NORMAN — Dr. John Otto has witnessed the power of love and redemption in the lives of the forgotten.
The Norman veterinarian became involved in the Friends for Folks inmate dog training at the Lexington Correctional Center 17 years ago, and the program has gained national attention.
During that time, he has seen the light come back into the eyes of abandoned dogs and the inmates who train them.
Recently, Mabel Bassett Correctional Center in McLoud became the second Oklahoma prison to start an inmate dog-training program, and Otto is involved.
“I have seen profound change accomplished through this program because of love and acceptance,” Otto said. “Often, the pets and the inmates are castaways.”
The Mabel Bassett program, Guardian Angel, is coordinated by Alan Dabbs.
Lady, Hanna and KoKo are the first three dogs to participate. Like the women who will train them, they have had problems learning how to live with the rules.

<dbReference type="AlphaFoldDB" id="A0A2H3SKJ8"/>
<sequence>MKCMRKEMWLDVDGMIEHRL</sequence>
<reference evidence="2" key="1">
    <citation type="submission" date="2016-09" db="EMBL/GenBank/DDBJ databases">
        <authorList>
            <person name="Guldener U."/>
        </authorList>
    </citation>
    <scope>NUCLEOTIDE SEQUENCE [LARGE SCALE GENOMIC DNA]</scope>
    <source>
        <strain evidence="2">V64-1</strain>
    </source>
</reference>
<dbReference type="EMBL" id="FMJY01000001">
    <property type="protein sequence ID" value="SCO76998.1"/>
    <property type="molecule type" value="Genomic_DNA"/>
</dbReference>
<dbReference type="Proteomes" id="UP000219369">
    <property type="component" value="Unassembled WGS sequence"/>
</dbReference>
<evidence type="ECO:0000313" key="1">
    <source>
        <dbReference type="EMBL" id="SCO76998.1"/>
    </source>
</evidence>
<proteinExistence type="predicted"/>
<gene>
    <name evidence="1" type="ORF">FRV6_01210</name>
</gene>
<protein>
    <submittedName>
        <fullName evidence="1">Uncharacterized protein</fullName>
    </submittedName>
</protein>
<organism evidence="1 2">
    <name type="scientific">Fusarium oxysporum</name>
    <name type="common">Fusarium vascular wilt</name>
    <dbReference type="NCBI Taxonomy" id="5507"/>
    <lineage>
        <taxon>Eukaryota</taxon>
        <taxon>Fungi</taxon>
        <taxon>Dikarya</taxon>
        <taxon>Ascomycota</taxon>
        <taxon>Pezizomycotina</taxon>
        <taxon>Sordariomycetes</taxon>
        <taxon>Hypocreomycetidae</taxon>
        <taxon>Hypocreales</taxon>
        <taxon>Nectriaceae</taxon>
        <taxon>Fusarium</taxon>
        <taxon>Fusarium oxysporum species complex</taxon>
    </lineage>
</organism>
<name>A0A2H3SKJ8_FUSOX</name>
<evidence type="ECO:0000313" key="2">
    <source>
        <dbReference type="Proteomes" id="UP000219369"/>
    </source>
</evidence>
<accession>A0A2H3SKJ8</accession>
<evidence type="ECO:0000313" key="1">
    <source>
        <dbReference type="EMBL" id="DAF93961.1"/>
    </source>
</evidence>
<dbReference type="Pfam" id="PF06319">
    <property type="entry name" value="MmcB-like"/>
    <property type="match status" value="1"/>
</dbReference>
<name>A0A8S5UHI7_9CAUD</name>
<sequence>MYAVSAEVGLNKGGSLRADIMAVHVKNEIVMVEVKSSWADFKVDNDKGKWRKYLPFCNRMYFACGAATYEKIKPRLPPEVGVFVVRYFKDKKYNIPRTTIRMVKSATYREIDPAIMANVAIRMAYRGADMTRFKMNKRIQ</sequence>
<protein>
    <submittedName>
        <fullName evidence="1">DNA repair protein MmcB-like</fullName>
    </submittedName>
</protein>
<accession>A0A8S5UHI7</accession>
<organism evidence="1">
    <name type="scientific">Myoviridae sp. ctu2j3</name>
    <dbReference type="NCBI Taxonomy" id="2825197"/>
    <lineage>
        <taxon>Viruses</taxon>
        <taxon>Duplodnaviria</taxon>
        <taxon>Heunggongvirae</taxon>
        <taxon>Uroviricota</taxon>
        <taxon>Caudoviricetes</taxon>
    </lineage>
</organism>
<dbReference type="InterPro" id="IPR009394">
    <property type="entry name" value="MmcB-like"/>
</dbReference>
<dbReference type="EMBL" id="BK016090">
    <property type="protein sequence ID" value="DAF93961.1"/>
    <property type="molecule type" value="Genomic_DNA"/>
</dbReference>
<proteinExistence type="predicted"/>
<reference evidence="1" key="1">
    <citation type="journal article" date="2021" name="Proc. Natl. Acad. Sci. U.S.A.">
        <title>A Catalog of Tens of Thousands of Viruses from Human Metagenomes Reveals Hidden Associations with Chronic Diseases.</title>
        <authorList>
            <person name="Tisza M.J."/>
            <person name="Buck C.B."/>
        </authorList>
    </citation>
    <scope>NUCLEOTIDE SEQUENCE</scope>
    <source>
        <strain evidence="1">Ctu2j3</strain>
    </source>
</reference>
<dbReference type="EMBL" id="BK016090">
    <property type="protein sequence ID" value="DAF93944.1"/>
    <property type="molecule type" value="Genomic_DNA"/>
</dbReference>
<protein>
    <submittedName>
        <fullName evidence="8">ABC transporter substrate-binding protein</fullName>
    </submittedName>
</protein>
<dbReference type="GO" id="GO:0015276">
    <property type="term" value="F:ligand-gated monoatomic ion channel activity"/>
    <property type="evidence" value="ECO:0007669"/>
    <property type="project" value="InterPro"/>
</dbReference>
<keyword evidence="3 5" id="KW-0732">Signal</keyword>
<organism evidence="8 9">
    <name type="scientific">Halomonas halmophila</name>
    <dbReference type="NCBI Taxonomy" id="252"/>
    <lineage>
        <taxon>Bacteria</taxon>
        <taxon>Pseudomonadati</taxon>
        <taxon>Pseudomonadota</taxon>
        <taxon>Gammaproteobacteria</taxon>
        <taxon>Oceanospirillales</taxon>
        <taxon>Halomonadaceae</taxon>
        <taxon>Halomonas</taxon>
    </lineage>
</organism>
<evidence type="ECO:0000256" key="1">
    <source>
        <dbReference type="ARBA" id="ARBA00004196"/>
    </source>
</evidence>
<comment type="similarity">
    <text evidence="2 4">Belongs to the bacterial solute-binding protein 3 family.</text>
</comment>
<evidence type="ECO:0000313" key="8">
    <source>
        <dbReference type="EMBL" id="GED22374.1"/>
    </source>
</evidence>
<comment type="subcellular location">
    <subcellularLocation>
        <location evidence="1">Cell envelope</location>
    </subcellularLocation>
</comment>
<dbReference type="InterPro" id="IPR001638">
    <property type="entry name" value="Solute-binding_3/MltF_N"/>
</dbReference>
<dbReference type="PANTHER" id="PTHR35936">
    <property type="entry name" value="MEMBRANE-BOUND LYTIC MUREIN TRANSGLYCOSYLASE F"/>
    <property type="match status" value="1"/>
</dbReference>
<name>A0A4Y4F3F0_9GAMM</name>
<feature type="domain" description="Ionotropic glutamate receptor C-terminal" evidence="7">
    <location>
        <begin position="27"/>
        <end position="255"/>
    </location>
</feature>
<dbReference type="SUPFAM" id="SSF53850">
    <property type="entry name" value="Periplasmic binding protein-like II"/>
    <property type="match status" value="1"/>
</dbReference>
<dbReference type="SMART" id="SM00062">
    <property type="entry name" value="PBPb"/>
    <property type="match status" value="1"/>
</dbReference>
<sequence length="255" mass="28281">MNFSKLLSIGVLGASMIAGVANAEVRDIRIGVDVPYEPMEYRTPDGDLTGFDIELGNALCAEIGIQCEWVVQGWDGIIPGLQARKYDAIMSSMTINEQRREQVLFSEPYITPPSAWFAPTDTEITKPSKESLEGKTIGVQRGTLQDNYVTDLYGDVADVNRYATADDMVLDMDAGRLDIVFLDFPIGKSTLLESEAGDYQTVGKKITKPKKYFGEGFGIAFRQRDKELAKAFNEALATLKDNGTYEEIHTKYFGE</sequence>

Amy Shrodes, director of outreach at the Central Oklahoma Humane Society, said the dogs sent to Mabel Bassett for training have been adopted and returned several times.
“This program will help us with dogs who have been in a hoarding situation or have come from a puppy mill,” Shrodes said. “Hanna has been returned to us several times because she continued to jump fences. KoKo could not be house trained. Now, with the dogs living in the cells with the offenders, they will get 24-hour attention for three months.”
Lady came from a puppy mill and spent the first years of her life imprisoned in a crate. Bill Miller, at Lexington, has trained her and witnessed a huge breakthrough when Lady learned to play. Lady will continue her training at Mabel Bassett.
Shrodes said the dogs are not aggressive toward people, they just have problems with manners. The dogs, just like the humans who will train them, need a sense of purpose.